DailyDirt: Listening To The Sounds of Silence (And Other Noises)
from the urls-we-dig-up dept
Temporary hearing loss is not an uncommon experience after going to a loud music concert. It can almost be funny when you’re talking too loud because you can’t hear yourself, and thankfully, the ringing in your ears after a loud show usually goes away. People sometimes take their ability to hear for granted, but it’s an important sense, and here are just a few interesting links on listening that you might want to check out before you need a hearing aid.
- The world’s quietest room (AKA an anechoic chamber) is so quiet that it can cause people to start hallucinating and become disoriented by the lack of auditory feedback. Your brain is accustomed to a fair amount of background noise, so when it’s deprived of nearly all ambient sounds, you’ll find that peace and quiet are not as related as you might think. [url]
- MRI scans can measure how annoying some sounds are, and surprisingly “nails on a chalkboard” isn’t the worst. If you want to listen to “knife on a bottle” to hear the most annoying sound (out of the 74 sounds that were tested), be prepared to cringe. [url]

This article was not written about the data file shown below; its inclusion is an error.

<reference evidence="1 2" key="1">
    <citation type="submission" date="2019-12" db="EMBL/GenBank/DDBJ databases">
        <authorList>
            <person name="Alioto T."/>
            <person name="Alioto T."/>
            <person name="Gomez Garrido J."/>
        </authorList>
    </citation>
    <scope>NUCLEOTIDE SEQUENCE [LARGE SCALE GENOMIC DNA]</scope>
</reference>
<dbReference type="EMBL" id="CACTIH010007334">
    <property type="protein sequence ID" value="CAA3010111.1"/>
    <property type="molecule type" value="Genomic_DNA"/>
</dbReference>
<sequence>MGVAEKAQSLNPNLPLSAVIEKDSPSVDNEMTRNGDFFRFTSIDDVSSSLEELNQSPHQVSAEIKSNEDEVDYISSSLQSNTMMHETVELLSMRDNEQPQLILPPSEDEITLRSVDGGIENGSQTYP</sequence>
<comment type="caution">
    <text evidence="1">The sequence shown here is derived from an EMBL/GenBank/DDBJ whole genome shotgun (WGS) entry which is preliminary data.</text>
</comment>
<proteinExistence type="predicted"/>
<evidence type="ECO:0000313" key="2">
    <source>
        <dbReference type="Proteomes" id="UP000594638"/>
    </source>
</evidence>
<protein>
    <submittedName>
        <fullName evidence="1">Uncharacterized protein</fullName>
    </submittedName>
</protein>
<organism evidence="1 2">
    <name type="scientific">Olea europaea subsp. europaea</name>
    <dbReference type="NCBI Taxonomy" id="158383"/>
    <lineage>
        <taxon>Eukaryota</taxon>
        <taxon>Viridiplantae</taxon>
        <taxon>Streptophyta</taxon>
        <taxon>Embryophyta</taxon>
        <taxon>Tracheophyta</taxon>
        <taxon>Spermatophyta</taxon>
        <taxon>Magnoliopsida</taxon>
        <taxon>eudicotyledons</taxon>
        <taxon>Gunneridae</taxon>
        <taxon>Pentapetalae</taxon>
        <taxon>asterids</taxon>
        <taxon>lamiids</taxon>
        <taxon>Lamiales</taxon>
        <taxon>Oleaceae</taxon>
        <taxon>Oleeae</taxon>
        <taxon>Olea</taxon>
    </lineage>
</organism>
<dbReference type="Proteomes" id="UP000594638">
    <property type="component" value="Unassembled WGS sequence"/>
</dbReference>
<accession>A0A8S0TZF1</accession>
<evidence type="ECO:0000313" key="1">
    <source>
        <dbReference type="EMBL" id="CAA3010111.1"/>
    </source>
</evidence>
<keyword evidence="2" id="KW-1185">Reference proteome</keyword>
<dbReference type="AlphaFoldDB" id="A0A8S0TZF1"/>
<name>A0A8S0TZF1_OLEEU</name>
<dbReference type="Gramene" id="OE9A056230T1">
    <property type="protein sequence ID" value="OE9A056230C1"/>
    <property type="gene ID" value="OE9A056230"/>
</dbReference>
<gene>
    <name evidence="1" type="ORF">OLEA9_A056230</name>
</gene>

- People with Autonomous Sensory Meridian Response (ASMR) really like to listen to people whispering and making soft scratching noises. When the experience is triggered, it’s reported to feel like a “brain tingle” — and there are a bunch of YouTube channels that cater to these folks. [url]
- According to some researchers, the shape of your skull might actually influence your musical preferences. The effect is subtle, but the resonant structure around the cochlea can affect the perception of sounds. (Remember that the next time you’re thinking about buying really expensive headphones…?) [url]
If you’d like to read more awesome and interesting stuff, check out this unrelated (but not entirely random!) Techdirt post via StumbleUpon.